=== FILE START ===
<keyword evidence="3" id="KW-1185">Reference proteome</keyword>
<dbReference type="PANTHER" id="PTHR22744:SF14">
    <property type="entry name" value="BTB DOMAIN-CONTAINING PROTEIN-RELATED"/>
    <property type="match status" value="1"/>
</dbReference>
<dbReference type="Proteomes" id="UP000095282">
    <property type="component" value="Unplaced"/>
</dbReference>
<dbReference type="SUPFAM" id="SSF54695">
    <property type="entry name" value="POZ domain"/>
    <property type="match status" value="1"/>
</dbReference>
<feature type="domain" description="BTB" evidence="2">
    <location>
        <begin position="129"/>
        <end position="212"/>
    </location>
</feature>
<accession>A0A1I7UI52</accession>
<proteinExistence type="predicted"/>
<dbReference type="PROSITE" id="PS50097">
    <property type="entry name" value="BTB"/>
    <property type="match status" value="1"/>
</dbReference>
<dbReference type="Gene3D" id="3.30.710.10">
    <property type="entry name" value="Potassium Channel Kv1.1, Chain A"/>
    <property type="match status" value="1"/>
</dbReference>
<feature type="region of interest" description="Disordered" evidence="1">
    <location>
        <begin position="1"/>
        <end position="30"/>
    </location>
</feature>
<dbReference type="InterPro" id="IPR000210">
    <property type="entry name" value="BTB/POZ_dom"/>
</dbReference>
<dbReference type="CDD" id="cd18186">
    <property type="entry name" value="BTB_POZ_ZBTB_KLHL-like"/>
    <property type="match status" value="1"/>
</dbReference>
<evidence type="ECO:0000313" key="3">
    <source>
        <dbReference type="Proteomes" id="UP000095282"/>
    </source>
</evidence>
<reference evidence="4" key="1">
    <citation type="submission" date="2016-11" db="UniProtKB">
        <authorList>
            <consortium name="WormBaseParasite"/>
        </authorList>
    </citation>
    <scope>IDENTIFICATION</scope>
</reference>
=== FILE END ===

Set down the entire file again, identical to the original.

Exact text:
<keyword evidence="3" id="KW-1185">Reference proteome</keyword>
<dbReference type="PANTHER" id="PTHR22744:SF14">
    <property type="entry name" value="BTB DOMAIN-CONTAINING PROTEIN-RELATED"/>
    <property type="match status" value="1"/>
</dbReference>
<dbReference type="Proteomes" id="UP000095282">
    <property type="component" value="Unplaced"/>
</dbReference>
<dbReference type="SUPFAM" id="SSF54695">
    <property type="entry name" value="POZ domain"/>
    <property type="match status" value="1"/>
</dbReference>
<feature type="domain" description="BTB" evidence="2">
    <location>
        <begin position="129"/>
        <end position="212"/>
    </location>
</feature>
<accession>A0A1I7UI52</accession>
<proteinExistence type="predicted"/>
<dbReference type="PROSITE" id="PS50097">
    <property type="entry name" value="BTB"/>
    <property type="match status" value="1"/>
</dbReference>
<dbReference type="Gene3D" id="3.30.710.10">
    <property type="entry name" value="Potassium Channel Kv1.1, Chain A"/>
    <property type="match status" value="1"/>
</dbReference>
<feature type="region of interest" description="Disordered" evidence="1">
    <location>
        <begin position="1"/>
        <end position="30"/>
    </location>
</feature>
<dbReference type="InterPro" id="IPR000210">
    <property type="entry name" value="BTB/POZ_dom"/>
</dbReference>
<dbReference type="CDD" id="cd18186">
    <property type="entry name" value="BTB_POZ_ZBTB_KLHL-like"/>
    <property type="match status" value="1"/>
</dbReference>
<evidence type="ECO:0000313" key="3">
    <source>
        <dbReference type="Proteomes" id="UP000095282"/>
    </source>
</evidence>
<reference evidence="4" key="1">
    <citation type="submission" date="2016-11" db="UniProtKB">
        <authorList>
            <consortium name="WormBaseParasite"/>
        </authorList>
    </citation>
    <scope>IDENTIFICATION</scope>
</reference>